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This Week in PNAS: Oct 16, 2018

In the early, online version of the Proceedings of the National Academy of Sciences, an international team led by investigators in Denmark describes optical mapping and whole-genome sequencing experiments on individual cells using a single-cell DNA extraction strategy based on microfluidic or nanofluidic chips. The researchers demonstrate that that on-chip optical mapping with denaturation-renaturation could provide a look at structural variants in individual cells from a colorectal cancer cell line, for example, revealed some features missed by single-cell genome sequencing. "[O]ptical mapping of the long-range features of single-cell genomes and sequencing of the short-range features may become complementary tools for the analysis of tumors," they write.

National Institutes of Health researchers explore potential human herpesvirus (HHV) contributions to neuroinflammatory conditions that fuel autoimmune conditions such as multiple sclerosis (MS). When the team inoculated marmosets with HHV-6A and HHV-6B intranasally, it found that the viruses hastened the course of experimental autoimmune encephalomyelitis — an MS-like condition — and was linked more robust immune responses, including proinflammatory CD8 cell expansions. "Our data support the hypothesis that viruses may act as triggers to lower the threshold for autoimmunity," the investigators note, "and warrant trials of antiviral interventions in early disease stages."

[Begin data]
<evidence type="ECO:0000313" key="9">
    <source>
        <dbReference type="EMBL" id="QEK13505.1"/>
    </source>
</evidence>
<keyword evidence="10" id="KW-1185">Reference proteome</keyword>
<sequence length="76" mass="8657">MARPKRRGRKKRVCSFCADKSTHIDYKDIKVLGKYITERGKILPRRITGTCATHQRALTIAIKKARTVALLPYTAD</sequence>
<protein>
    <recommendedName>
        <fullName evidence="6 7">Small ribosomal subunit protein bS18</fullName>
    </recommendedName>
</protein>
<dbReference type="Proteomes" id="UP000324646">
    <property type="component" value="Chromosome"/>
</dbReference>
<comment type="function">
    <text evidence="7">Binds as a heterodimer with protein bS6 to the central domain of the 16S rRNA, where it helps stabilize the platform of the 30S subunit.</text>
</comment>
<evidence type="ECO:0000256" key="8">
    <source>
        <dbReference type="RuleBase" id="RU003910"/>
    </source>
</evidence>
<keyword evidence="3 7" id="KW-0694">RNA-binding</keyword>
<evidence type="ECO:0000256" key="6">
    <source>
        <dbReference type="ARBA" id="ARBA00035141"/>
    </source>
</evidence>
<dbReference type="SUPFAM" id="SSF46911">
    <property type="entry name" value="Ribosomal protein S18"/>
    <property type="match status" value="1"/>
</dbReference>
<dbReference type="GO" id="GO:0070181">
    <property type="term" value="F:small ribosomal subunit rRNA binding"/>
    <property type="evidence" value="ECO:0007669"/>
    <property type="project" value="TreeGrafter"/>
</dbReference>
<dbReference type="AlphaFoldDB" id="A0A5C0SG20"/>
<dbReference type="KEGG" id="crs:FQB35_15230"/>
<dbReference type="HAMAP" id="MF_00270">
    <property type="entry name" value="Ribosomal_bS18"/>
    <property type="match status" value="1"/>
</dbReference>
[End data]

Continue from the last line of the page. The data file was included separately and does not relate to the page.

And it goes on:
A University of Wisconsin team takes a look at mutations affecting the hematopoiesis regulator gene GATA2, which have been implicated in immunodeficiency, myelodysplastic syndrome, or acute myeloid leukemia. Using a quantitative chromatin immunoprecipitation assay to track chromatin occupancy and a genetic complementation assay aimed at assessing GATA-2 protein function in myeloid progenitor cells from mice carrying a mutation that dialed down GATA2 expression, the researchers found that GATA2 mutations implicated in conditions such as AML could bolster GATA-2 activity in the mutant mouse cells. The findings "transform the current paradigm that disease mutations are solely inhibitory, and ectopically low GATA-2 levels/activity constitute the disease mechanism," the authors say.